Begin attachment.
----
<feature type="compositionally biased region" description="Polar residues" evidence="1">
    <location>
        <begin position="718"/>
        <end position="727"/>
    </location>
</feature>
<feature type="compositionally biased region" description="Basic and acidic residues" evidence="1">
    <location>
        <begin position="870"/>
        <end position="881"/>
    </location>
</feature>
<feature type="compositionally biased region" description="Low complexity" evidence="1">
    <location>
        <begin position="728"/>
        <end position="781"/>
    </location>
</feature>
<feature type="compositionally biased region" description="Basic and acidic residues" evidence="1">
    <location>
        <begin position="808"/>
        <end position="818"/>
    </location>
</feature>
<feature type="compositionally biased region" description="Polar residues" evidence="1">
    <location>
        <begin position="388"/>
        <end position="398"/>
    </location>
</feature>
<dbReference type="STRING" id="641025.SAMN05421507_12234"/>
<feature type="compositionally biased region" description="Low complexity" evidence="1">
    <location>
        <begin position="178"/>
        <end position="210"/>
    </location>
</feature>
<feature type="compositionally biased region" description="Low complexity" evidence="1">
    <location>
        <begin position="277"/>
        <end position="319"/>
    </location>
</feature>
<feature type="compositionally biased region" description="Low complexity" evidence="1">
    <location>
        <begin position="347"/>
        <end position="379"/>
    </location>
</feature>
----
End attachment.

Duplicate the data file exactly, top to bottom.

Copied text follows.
<feature type="compositionally biased region" description="Polar residues" evidence="1">
    <location>
        <begin position="718"/>
        <end position="727"/>
    </location>
</feature>
<feature type="compositionally biased region" description="Basic and acidic residues" evidence="1">
    <location>
        <begin position="870"/>
        <end position="881"/>
    </location>
</feature>
<feature type="compositionally biased region" description="Low complexity" evidence="1">
    <location>
        <begin position="728"/>
        <end position="781"/>
    </location>
</feature>
<feature type="compositionally biased region" description="Basic and acidic residues" evidence="1">
    <location>
        <begin position="808"/>
        <end position="818"/>
    </location>
</feature>
<feature type="compositionally biased region" description="Polar residues" evidence="1">
    <location>
        <begin position="388"/>
        <end position="398"/>
    </location>
</feature>
<dbReference type="STRING" id="641025.SAMN05421507_12234"/>
<feature type="compositionally biased region" description="Low complexity" evidence="1">
    <location>
        <begin position="178"/>
        <end position="210"/>
    </location>
</feature>
<feature type="compositionally biased region" description="Low complexity" evidence="1">
    <location>
        <begin position="277"/>
        <end position="319"/>
    </location>
</feature>
<feature type="compositionally biased region" description="Low complexity" evidence="1">
    <location>
        <begin position="347"/>
        <end position="379"/>
    </location>
</feature>